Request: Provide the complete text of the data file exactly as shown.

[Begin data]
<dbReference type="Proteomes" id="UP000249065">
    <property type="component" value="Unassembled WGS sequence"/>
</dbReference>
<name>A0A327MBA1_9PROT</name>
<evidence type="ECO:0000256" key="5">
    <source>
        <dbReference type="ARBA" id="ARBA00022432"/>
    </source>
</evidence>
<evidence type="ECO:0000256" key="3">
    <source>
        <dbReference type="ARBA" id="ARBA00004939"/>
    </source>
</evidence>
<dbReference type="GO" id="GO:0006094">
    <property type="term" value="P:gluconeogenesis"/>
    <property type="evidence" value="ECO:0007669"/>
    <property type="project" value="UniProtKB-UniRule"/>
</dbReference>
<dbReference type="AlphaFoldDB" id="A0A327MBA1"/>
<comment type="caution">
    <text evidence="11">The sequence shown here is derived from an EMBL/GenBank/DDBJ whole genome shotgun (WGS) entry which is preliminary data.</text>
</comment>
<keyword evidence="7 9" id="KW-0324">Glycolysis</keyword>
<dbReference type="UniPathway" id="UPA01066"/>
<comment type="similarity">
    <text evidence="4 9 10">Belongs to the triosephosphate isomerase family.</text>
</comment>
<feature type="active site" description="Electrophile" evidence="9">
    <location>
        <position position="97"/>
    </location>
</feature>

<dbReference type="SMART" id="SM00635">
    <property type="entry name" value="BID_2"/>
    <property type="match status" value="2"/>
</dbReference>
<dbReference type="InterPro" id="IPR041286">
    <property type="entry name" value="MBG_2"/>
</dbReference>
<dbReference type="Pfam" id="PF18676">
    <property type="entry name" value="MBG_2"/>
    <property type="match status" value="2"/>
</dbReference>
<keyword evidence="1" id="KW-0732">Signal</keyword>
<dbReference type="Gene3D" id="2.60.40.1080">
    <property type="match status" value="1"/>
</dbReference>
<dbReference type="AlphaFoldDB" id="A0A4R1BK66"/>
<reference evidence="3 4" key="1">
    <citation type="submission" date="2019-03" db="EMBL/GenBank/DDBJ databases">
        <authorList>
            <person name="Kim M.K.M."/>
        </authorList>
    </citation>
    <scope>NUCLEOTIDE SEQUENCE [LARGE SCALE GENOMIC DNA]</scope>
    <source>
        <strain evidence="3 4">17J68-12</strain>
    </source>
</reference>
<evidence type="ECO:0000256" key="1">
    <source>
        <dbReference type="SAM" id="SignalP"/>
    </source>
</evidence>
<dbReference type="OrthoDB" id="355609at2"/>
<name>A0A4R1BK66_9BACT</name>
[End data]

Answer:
<dbReference type="Proteomes" id="UP000249065">
    <property type="component" value="Unassembled WGS sequence"/>
</dbReference>
<name>A0A327MBA1_9PROT</name>
<evidence type="ECO:0000256" key="5">
    <source>
        <dbReference type="ARBA" id="ARBA00022432"/>
    </source>
</evidence>
<evidence type="ECO:0000256" key="3">
    <source>
        <dbReference type="ARBA" id="ARBA00004939"/>
    </source>
</evidence>
<dbReference type="GO" id="GO:0006094">
    <property type="term" value="P:gluconeogenesis"/>
    <property type="evidence" value="ECO:0007669"/>
    <property type="project" value="UniProtKB-UniRule"/>
</dbReference>
<dbReference type="AlphaFoldDB" id="A0A327MBA1"/>
<comment type="caution">
    <text evidence="11">The sequence shown here is derived from an EMBL/GenBank/DDBJ whole genome shotgun (WGS) entry which is preliminary data.</text>
</comment>
<keyword evidence="7 9" id="KW-0324">Glycolysis</keyword>
<dbReference type="UniPathway" id="UPA01066"/>
<comment type="similarity">
    <text evidence="4 9 10">Belongs to the triosephosphate isomerase family.</text>
</comment>
<feature type="active site" description="Electrophile" evidence="9">
    <location>
        <position position="97"/>
    </location>
</feature>

<dbReference type="SMART" id="SM00635">
    <property type="entry name" value="BID_2"/>
    <property type="match status" value="2"/>
</dbReference>
<dbReference type="InterPro" id="IPR041286">
    <property type="entry name" value="MBG_2"/>
</dbReference>
<dbReference type="Pfam" id="PF18676">
    <property type="entry name" value="MBG_2"/>
    <property type="match status" value="2"/>
</dbReference>
<keyword evidence="1" id="KW-0732">Signal</keyword>
<dbReference type="Gene3D" id="2.60.40.1080">
    <property type="match status" value="1"/>
</dbReference>
<dbReference type="AlphaFoldDB" id="A0A4R1BK66"/>
<reference evidence="3 4" key="1">
    <citation type="submission" date="2019-03" db="EMBL/GenBank/DDBJ databases">
        <authorList>
            <person name="Kim M.K.M."/>
        </authorList>
    </citation>
    <scope>NUCLEOTIDE SEQUENCE [LARGE SCALE GENOMIC DNA]</scope>
    <source>
        <strain evidence="3 4">17J68-12</strain>
    </source>
</reference>
<evidence type="ECO:0000256" key="1">
    <source>
        <dbReference type="SAM" id="SignalP"/>
    </source>
</evidence>
<dbReference type="OrthoDB" id="355609at2"/>
<name>A0A4R1BK66_9BACT</name>